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Baseball Strikes and the Demand for Attendance

Dennis Coates () and Thane Harrison

No 04-101, UMBC Economics Department Working Papers from UMBC Department of Economics

Abstract: Professional baseball has experienced numerous work-stoppages over the last 30 years, including three which resulted in the cancellation of games. Existing estimates of the demand for attendance at Major League Baseball games has found that only those events which caused the loss of games influenced attendance. This paper revisits the issue of whether strikes affect attendance and finds that even those lockouts and strikes that do not cause games to be canceled are associated with significantly lower attendance. Moreover, despite dramatic differences in the severity of the three strikes that canceled games, one cannot reject the hypothesis that the effects are the same. Finally, the evidence here suggests that attendance is adversely affected by events leading up to negotiation of a new Basic Agreement between the players and the owners.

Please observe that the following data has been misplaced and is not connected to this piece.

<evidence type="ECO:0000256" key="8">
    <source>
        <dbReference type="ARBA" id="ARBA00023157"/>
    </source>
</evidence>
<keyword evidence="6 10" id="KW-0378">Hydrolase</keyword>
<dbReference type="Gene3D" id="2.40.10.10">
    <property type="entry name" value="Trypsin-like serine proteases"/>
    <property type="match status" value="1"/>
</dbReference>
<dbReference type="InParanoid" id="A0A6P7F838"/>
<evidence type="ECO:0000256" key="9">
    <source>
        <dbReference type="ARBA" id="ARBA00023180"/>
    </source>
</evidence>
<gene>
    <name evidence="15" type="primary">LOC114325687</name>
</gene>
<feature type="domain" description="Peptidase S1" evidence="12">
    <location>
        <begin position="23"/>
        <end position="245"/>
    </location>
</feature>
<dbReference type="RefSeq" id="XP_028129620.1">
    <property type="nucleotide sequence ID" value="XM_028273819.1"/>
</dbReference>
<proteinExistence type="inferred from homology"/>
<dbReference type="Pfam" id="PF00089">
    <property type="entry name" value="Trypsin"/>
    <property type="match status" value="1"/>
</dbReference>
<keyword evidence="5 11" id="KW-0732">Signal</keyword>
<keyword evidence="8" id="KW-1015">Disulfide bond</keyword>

Keywords: sports attendance; strikes (search for similar items in EconPapers)
JEL-codes: L83 D12 (search for similar items in EconPapers)
Pages: 29 pages
Date: 2004-01
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